Article: Urgent Transport Averts $10 Million Loss
By World Courier |
As anyone in the aviation industry knows, the weather is not always a friend. And when a gust of wind results in a $10 million engine failure, time-sensitive transport for a replacement is critical to getting a business back off the ground.
World Courier’s reputation for trusted transport when time is of the essence means we’re often called in to take fast action when other specialty transport companies fail. In the case of Bulgarian airline Air Via, World Courier once again proved that customers in key industries across the globe rely on us for the emergency transport services that move their businesses forward.
A flight coming in from Leipzig, Germany was involved with what was technically described as “an incident” at Varna airport in Bulgaria. The Airbus A320 aircraft operated by Air Via came off the runway at the airport and ended up 230 meters into the grass. Fortunately, only two of the 172 passengers on board suffered minor injuries, and all were successfully evacuated.
According to the pilot, the problem was a strong gust of wind at the point of landing, confirmed when Bulgarian Transport Minister Christian Krastev reported that, while the instructions from air traffic control and airport operations were adequate, the weather affected the landing. A cloud hanging over the runway turned the wind in the lowest part of the landing. The incident resulted in irreparable damage to one of the 5.5 metric ton aircraft engines — a critical component with a replacement cost of $10 million USD.
A new engine was ordered immediately, with insurers picking up the tab for the new engine and transport from the United States to Bulgaria. The only constraint was time: the engine had to be transported from the United States to Bulgaria and installed within specific time limits.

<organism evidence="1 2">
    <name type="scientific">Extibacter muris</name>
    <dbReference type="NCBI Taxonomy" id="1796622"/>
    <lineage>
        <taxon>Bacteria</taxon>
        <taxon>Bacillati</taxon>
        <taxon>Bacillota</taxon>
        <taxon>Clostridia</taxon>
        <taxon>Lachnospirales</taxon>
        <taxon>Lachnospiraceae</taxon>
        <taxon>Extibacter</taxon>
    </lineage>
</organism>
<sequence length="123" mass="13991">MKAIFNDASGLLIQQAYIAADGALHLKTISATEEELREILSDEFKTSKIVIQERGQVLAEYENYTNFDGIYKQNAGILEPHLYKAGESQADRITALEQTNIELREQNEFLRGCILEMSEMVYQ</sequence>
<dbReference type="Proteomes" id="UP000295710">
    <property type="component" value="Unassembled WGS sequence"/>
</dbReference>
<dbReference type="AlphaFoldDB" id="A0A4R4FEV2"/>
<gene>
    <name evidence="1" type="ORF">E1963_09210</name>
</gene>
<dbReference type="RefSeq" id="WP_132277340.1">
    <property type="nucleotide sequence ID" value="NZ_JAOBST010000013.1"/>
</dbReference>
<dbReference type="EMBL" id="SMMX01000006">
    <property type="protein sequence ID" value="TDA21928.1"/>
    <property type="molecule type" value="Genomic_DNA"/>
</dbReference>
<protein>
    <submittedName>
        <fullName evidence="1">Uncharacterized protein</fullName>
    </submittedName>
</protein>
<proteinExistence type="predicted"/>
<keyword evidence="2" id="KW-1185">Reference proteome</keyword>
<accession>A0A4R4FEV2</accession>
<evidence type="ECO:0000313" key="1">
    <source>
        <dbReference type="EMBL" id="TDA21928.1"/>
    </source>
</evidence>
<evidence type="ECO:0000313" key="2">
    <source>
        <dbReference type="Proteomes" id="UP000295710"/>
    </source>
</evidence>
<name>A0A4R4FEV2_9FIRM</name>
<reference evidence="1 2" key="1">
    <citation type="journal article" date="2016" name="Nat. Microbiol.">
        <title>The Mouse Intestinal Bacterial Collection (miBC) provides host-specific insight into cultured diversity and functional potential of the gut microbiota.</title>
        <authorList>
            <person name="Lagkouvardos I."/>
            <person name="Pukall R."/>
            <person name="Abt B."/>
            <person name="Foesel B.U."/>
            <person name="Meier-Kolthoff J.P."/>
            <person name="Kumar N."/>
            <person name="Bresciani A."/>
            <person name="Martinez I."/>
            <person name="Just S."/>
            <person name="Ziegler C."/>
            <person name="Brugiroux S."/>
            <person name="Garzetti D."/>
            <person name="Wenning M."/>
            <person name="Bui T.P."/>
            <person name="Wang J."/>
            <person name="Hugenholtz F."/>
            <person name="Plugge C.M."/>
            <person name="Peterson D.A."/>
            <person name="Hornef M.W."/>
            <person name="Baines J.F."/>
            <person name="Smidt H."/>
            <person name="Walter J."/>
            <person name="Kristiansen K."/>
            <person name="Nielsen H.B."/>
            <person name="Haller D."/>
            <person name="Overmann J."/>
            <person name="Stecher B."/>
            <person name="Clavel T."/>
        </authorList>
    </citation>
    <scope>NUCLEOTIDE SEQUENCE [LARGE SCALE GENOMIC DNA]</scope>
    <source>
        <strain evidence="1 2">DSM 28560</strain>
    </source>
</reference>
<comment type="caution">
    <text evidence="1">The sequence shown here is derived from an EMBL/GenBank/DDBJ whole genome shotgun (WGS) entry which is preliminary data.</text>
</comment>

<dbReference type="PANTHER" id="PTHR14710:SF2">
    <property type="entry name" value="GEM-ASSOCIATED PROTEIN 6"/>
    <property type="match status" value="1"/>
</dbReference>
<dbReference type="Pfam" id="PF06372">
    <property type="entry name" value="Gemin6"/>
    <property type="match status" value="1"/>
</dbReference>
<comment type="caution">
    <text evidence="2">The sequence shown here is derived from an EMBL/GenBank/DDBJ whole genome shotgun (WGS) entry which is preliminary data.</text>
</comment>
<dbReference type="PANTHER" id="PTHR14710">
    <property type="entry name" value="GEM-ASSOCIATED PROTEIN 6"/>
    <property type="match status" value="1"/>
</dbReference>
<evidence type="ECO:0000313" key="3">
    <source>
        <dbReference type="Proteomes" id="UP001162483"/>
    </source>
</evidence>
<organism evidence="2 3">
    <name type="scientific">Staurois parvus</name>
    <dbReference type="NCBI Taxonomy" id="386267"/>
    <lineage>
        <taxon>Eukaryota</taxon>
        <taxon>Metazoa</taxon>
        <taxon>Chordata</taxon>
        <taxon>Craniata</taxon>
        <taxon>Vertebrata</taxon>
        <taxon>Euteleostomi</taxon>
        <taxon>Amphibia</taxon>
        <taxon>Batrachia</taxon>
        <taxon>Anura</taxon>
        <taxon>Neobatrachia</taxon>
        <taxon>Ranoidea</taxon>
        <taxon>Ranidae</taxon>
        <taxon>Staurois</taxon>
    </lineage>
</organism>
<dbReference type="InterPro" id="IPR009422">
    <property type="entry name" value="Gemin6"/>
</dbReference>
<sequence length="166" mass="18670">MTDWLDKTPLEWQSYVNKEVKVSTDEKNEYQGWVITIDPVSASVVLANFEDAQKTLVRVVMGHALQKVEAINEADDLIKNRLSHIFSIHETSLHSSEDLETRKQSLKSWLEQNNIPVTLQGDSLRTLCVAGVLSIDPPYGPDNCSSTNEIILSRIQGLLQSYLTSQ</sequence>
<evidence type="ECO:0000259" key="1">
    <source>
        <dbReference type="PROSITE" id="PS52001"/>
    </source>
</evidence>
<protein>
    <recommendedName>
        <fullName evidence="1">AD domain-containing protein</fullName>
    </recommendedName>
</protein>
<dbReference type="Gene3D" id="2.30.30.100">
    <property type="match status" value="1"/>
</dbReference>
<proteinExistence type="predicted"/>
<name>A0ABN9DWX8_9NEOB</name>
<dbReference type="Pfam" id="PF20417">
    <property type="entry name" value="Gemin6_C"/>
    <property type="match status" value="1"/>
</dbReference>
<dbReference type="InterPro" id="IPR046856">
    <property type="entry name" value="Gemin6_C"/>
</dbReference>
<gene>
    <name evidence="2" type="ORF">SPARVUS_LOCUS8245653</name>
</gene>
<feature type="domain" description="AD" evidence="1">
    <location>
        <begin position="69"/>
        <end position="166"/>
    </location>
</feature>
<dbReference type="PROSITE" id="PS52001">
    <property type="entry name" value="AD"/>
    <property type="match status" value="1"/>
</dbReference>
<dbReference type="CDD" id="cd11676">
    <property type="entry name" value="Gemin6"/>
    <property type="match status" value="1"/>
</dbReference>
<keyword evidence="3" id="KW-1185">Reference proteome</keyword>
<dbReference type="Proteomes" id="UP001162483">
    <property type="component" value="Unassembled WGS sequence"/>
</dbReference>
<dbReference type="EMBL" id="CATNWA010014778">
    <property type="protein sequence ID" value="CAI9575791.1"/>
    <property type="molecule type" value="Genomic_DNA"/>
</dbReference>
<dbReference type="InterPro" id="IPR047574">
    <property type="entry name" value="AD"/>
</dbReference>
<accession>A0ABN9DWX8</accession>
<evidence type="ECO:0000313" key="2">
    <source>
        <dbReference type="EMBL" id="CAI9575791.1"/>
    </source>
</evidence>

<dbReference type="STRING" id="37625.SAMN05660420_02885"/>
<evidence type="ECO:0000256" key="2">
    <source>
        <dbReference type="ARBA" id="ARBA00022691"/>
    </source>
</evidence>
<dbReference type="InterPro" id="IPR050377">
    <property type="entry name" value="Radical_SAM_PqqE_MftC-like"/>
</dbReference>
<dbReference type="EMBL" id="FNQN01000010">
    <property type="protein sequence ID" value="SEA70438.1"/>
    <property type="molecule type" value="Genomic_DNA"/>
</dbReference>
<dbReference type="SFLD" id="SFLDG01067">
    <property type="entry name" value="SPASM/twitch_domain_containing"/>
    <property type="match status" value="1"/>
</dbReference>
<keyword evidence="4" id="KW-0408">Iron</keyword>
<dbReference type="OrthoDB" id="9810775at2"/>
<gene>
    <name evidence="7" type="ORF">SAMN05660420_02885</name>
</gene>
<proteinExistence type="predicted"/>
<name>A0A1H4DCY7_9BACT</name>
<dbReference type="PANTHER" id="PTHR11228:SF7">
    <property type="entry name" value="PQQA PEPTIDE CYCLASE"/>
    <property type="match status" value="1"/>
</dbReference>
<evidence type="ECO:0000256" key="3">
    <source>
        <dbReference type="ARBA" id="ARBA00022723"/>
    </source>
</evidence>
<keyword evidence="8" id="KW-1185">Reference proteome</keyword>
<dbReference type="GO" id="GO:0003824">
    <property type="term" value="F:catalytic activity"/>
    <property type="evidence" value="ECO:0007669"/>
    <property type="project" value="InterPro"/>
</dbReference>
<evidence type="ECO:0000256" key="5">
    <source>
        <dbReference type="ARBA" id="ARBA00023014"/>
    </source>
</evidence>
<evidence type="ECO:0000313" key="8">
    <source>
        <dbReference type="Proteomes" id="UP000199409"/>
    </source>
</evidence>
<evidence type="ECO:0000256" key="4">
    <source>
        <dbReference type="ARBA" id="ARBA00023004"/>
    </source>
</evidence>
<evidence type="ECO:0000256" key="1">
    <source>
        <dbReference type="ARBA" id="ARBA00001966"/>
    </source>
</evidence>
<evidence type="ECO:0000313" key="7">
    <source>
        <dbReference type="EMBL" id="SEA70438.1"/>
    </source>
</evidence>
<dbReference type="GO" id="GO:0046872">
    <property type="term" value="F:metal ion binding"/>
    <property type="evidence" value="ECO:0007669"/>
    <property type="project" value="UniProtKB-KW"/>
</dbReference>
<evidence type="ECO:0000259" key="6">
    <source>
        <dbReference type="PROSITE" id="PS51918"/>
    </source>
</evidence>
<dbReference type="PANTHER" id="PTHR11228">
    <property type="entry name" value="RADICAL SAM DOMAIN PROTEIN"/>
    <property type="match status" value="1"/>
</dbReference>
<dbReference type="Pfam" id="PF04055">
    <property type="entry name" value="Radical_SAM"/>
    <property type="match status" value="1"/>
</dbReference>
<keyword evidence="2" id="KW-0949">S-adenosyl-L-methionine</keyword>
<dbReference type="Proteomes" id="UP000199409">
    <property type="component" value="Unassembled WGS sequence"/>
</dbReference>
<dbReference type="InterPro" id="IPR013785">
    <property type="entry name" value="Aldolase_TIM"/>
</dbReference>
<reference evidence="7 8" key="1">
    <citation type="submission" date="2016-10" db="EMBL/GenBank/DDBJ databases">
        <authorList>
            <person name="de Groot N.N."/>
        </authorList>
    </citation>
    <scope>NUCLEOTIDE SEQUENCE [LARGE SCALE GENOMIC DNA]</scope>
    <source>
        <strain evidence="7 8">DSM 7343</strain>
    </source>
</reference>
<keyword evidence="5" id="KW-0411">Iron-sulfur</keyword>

The airline originally tasked another transport company with the move. That company collected the engine from Dallas, Texas, but U.S. customs refused to allow the export due to missing documents and other issues. With time running out and a $10 million engine hanging in the balance, the airline contacted World Courier for urgent assistance.
World Courier had just 48 hours from the time of the call to arrange export of the engine and fulfill the insurance company’s needs.
Colleagues collaborated between the United States and Bulgaria to enable the engine to meet U.S. customs requirements with just hours to spare. Once the shipment was cleared, World Courier arranged the pick-up, and the engine successfully left the United States.
The initial plan was to send it directly from Dallas to Frankfurt, transfer it in Bond to Bulgaria and then finalize the customs clearance at the border. Frankfurt customs initially asked for a $2 million USD guarantee for the road customs transfer to Bulgaria, which proved unfeasible to arrange within the limited time frame. After some intense discussions, the engine cleared customs in Frankfurt. Once it was cleared into the European Single Market, free movement of goods between member states allowed it to be transferred into Bulgaria. World Courier prearranged a special truck to drive the engine from Frankfurt to Sofia.
The engine was delivered on time and in perfect condition to Lufthansa Technik, which did all the necessary assembly and testing of the engine and then mounted it to
Quick action and customs expertise successfully averted the loss of millions of dollars, returning a revenue-generating aircraft to normal operations. From start to finish, the project took less than a week — a perfect example of how World Courier’s global reach and expertise allows the company to take what others have called impossible and turn it into routine.